Living my Dream
Shahzadi Gulfam, Pakistani Female Peacekeeper
Date: Monday, June 20, 2016
Author: Faria Salman
Shahzadi Gulfam has had the pleasure of serving in 4 different UN peacekeeping missions. In August 2011 she was awarded the first-ever UN International Female Police Peacekeeper Award for her many years of achievements including supervising 150 police officers conducting criminal investigations, and being the first female to represent Pakistan in the UN’s Mission to Bosnia Herzegovina in 1997.
Currently she is a Deputy Superintendent of Police in Punjab, Pakistan.
Q&A with Shahzadi Gulfam
As a female role model for policing and peace keeping, could you tell us something about your childhood?
My childhood was spent in the small village of Pingali, just in suburb of Lahore, the Provincial Capital of Punjab. Both my parents, especially my father, wanted all of their children - sons and daughters alike - to be educated in a manner where we could contribute back positively to the society that raised us.
I took my studies and extra-curricular activities very seriously - I loved sports! By the time I was 16 years of age I had passed my Matriculation exams with very good marks and received many sports awards. Matric exams for many Pakistani girls would signal the end of her educational journey. I was one of the luckiest ones as I was sent to city for further studies - this was just the beginning for me.
Who has been the greatest influencer in your life?
My father “Sahibzada Ghulam Ali” was a hard task master, gentle yet firm - he was my supporter and role model in my academic studies as well as in sports. He confronted all family objections when I wanted to study further. He was the one who made the bold decision and sent me to Lahore for college and university studies. With my father’s coaching I excelled in inter-university sports at both national and international levels. Sadly, I lost my father at the end of my fourth and last mission in 2012 – his health had fast deteriorated and one night he passed away in his sleep. To live a life without him was unthinkable, however in the end it was the same courage he had instilled in me that pulled me through the difficult and painful days.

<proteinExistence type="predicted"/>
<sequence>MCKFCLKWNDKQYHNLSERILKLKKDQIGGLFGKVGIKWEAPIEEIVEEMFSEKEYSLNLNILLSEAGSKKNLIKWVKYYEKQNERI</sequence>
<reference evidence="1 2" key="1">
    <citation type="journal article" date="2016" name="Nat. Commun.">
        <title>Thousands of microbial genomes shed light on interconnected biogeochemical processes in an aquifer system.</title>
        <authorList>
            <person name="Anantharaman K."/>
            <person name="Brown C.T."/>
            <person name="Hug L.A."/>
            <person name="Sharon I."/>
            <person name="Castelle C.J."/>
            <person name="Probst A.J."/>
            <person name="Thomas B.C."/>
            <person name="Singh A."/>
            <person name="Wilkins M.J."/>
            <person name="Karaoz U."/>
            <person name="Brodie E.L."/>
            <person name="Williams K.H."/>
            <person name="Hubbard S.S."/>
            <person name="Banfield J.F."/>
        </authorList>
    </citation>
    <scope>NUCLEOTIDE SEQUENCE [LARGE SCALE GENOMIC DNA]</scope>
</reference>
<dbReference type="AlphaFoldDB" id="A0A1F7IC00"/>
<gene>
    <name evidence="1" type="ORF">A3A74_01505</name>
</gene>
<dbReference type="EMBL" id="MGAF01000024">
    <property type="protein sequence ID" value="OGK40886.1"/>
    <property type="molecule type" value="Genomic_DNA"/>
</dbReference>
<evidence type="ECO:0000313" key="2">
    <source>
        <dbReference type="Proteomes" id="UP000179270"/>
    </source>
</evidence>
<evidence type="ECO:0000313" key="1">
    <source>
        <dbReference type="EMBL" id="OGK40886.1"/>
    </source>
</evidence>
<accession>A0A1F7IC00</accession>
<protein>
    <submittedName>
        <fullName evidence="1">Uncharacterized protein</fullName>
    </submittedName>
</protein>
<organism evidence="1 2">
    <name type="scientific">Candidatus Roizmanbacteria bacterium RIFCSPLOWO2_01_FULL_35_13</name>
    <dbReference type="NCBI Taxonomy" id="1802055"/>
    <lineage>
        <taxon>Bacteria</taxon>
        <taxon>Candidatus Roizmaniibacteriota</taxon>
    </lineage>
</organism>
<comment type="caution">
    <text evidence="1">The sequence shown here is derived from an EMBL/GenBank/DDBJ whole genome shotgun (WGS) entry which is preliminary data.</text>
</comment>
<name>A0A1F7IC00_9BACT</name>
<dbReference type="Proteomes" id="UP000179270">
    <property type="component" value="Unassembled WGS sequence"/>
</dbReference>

How and why did you enter the police force?
In 1985 when the Punjab Police announced recruitment of women police officers I immediately and instinctively knew what I had to do. I guess it was because of my childhood fascination with “uniforms”. Seeing a woman police officer - their confidence, authority and grace - was a rarity. As a young girl I had always dreamt that one day I too would join the police force, wear a uniform and serve my country.
A combination of cultural values, family traditions, social backwardness, illiteracy and ignorance prevented Pakistani women joining the police or armed forces - these were considered the domain of men. Nurses, doctors and teachers were considered a “safe” careers for young girls – but I wanted to be a police woman! With my father’s nod of approval, I joined the Punjab police force as an Assistant Sub-Inspector. The training was challenging, strenuous and demanding.
Was it difficult working in a male-dominated field? What were the obstacles and challenges faced, if any, and how did you overcome these?